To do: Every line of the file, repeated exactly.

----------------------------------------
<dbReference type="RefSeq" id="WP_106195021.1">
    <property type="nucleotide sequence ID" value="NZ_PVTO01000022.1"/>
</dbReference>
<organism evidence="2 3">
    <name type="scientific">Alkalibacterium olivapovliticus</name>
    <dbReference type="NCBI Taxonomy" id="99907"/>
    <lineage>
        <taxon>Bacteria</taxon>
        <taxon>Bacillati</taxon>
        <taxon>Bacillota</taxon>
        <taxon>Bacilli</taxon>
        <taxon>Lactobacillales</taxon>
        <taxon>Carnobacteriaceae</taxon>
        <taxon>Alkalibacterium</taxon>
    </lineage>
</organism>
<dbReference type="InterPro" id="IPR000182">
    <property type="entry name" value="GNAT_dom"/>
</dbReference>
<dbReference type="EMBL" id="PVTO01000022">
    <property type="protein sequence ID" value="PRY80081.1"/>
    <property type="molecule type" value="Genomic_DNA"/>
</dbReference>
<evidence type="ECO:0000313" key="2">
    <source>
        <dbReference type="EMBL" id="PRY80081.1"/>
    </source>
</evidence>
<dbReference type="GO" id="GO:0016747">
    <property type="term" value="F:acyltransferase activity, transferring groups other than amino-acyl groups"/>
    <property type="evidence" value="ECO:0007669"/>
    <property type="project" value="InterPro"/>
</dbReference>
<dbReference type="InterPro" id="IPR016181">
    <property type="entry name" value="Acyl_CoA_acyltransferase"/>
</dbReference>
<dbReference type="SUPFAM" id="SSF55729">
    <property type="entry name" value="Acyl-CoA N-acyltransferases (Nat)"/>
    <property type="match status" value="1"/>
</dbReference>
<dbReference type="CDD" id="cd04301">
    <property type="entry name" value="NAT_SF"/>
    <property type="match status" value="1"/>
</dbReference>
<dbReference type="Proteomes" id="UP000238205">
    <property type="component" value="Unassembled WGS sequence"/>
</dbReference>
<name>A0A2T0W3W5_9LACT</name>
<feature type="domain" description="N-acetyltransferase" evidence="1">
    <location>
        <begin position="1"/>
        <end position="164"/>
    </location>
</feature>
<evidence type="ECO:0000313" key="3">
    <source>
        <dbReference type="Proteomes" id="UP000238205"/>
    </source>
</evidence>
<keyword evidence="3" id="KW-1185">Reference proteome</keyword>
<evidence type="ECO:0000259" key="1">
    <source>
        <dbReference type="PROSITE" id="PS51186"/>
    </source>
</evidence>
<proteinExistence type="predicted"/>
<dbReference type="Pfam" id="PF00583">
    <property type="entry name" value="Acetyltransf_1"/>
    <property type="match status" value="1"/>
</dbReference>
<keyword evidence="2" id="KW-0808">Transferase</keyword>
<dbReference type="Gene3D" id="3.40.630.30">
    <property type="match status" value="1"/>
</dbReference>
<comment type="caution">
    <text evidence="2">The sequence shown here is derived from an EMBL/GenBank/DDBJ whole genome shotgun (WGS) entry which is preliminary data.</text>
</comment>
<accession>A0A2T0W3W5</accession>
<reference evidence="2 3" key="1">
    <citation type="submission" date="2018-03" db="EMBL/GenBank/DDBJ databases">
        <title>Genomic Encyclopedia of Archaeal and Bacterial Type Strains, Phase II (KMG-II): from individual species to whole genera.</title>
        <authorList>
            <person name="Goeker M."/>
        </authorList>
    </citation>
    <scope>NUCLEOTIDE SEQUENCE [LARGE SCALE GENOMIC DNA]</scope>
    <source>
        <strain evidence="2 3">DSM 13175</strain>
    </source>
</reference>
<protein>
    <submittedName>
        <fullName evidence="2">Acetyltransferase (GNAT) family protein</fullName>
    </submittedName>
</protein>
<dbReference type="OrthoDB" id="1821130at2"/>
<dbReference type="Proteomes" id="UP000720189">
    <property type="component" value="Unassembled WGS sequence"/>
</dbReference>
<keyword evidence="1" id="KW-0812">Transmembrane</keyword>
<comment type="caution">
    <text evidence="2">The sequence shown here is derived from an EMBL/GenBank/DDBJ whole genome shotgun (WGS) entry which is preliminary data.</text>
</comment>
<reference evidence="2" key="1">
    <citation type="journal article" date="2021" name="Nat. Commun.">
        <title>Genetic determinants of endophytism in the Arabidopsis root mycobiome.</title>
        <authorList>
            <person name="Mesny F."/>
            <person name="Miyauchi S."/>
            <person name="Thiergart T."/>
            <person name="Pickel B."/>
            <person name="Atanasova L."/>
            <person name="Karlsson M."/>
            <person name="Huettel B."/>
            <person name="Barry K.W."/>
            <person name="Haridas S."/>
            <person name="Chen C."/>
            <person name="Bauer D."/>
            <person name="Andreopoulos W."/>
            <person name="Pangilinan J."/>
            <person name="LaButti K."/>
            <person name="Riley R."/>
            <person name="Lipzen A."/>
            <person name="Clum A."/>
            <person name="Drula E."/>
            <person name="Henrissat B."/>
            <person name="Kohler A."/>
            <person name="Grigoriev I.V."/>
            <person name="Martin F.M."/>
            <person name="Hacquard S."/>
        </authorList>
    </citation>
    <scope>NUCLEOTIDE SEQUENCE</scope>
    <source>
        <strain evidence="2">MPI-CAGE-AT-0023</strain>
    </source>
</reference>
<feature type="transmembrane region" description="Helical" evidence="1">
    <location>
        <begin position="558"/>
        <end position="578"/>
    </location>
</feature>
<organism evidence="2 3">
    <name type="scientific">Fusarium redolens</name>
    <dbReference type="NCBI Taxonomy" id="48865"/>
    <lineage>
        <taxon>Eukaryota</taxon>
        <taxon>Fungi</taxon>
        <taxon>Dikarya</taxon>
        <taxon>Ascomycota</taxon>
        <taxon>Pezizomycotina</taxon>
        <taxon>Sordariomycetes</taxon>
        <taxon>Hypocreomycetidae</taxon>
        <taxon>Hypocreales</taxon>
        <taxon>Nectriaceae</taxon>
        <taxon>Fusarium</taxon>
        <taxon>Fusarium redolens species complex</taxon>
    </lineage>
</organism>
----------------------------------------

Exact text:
<dbReference type="RefSeq" id="WP_106195021.1">
    <property type="nucleotide sequence ID" value="NZ_PVTO01000022.1"/>
</dbReference>
<organism evidence="2 3">
    <name type="scientific">Alkalibacterium olivapovliticus</name>
    <dbReference type="NCBI Taxonomy" id="99907"/>
    <lineage>
        <taxon>Bacteria</taxon>
        <taxon>Bacillati</taxon>
        <taxon>Bacillota</taxon>
        <taxon>Bacilli</taxon>
        <taxon>Lactobacillales</taxon>
        <taxon>Carnobacteriaceae</taxon>
        <taxon>Alkalibacterium</taxon>
    </lineage>
</organism>
<dbReference type="InterPro" id="IPR000182">
    <property type="entry name" value="GNAT_dom"/>
</dbReference>
<dbReference type="EMBL" id="PVTO01000022">
    <property type="protein sequence ID" value="PRY80081.1"/>
    <property type="molecule type" value="Genomic_DNA"/>
</dbReference>
<evidence type="ECO:0000313" key="2">
    <source>
        <dbReference type="EMBL" id="PRY80081.1"/>
    </source>
</evidence>
<dbReference type="GO" id="GO:0016747">
    <property type="term" value="F:acyltransferase activity, transferring groups other than amino-acyl groups"/>
    <property type="evidence" value="ECO:0007669"/>
    <property type="project" value="InterPro"/>
</dbReference>
<dbReference type="InterPro" id="IPR016181">
    <property type="entry name" value="Acyl_CoA_acyltransferase"/>
</dbReference>
<dbReference type="SUPFAM" id="SSF55729">
    <property type="entry name" value="Acyl-CoA N-acyltransferases (Nat)"/>
    <property type="match status" value="1"/>
</dbReference>
<dbReference type="CDD" id="cd04301">
    <property type="entry name" value="NAT_SF"/>
    <property type="match status" value="1"/>
</dbReference>
<dbReference type="Proteomes" id="UP000238205">
    <property type="component" value="Unassembled WGS sequence"/>
</dbReference>
<name>A0A2T0W3W5_9LACT</name>
<feature type="domain" description="N-acetyltransferase" evidence="1">
    <location>
        <begin position="1"/>
        <end position="164"/>
    </location>
</feature>
<evidence type="ECO:0000313" key="3">
    <source>
        <dbReference type="Proteomes" id="UP000238205"/>
    </source>
</evidence>
<keyword evidence="3" id="KW-1185">Reference proteome</keyword>
<evidence type="ECO:0000259" key="1">
    <source>
        <dbReference type="PROSITE" id="PS51186"/>
    </source>
</evidence>
<proteinExistence type="predicted"/>
<dbReference type="Pfam" id="PF00583">
    <property type="entry name" value="Acetyltransf_1"/>
    <property type="match status" value="1"/>
</dbReference>
<keyword evidence="2" id="KW-0808">Transferase</keyword>
<dbReference type="Gene3D" id="3.40.630.30">
    <property type="match status" value="1"/>
</dbReference>
<comment type="caution">
    <text evidence="2">The sequence shown here is derived from an EMBL/GenBank/DDBJ whole genome shotgun (WGS) entry which is preliminary data.</text>
</comment>
<accession>A0A2T0W3W5</accession>
<reference evidence="2 3" key="1">
    <citation type="submission" date="2018-03" db="EMBL/GenBank/DDBJ databases">
        <title>Genomic Encyclopedia of Archaeal and Bacterial Type Strains, Phase II (KMG-II): from individual species to whole genera.</title>
        <authorList>
            <person name="Goeker M."/>
        </authorList>
    </citation>
    <scope>NUCLEOTIDE SEQUENCE [LARGE SCALE GENOMIC DNA]</scope>
    <source>
        <strain evidence="2 3">DSM 13175</strain>
    </source>
</reference>
<protein>
    <submittedName>
        <fullName evidence="2">Acetyltransferase (GNAT) family protein</fullName>
    </submittedName>
</protein>
<dbReference type="OrthoDB" id="1821130at2"/>
<dbReference type="Proteomes" id="UP000720189">
    <property type="component" value="Unassembled WGS sequence"/>
</dbReference>
<keyword evidence="1" id="KW-0812">Transmembrane</keyword>
<comment type="caution">
    <text evidence="2">The sequence shown here is derived from an EMBL/GenBank/DDBJ whole genome shotgun (WGS) entry which is preliminary data.</text>
</comment>
<reference evidence="2" key="1">
    <citation type="journal article" date="2021" name="Nat. Commun.">
        <title>Genetic determinants of endophytism in the Arabidopsis root mycobiome.</title>
        <authorList>
            <person name="Mesny F."/>
            <person name="Miyauchi S."/>
            <person name="Thiergart T."/>
            <person name="Pickel B."/>
            <person name="Atanasova L."/>
            <person name="Karlsson M."/>
            <person name="Huettel B."/>
            <person name="Barry K.W."/>
            <person name="Haridas S."/>
            <person name="Chen C."/>
            <person name="Bauer D."/>
            <person name="Andreopoulos W."/>
            <person name="Pangilinan J."/>
            <person name="LaButti K."/>
            <person name="Riley R."/>
            <person name="Lipzen A."/>
            <person name="Clum A."/>
            <person name="Drula E."/>
            <person name="Henrissat B."/>
            <person name="Kohler A."/>
            <person name="Grigoriev I.V."/>
            <person name="Martin F.M."/>
            <person name="Hacquard S."/>
        </authorList>
    </citation>
    <scope>NUCLEOTIDE SEQUENCE</scope>
    <source>
        <strain evidence="2">MPI-CAGE-AT-0023</strain>
    </source>
</reference>
<feature type="transmembrane region" description="Helical" evidence="1">
    <location>
        <begin position="558"/>
        <end position="578"/>
    </location>
</feature>
<organism evidence="2 3">
    <name type="scientific">Fusarium redolens</name>
    <dbReference type="NCBI Taxonomy" id="48865"/>
    <lineage>
        <taxon>Eukaryota</taxon>
        <taxon>Fungi</taxon>
        <taxon>Dikarya</taxon>
        <taxon>Ascomycota</taxon>
        <taxon>Pezizomycotina</taxon>
        <taxon>Sordariomycetes</taxon>
        <taxon>Hypocreomycetidae</taxon>
        <taxon>Hypocreales</taxon>
        <taxon>Nectriaceae</taxon>
        <taxon>Fusarium</taxon>
        <taxon>Fusarium redolens species complex</taxon>
    </lineage>
</organism>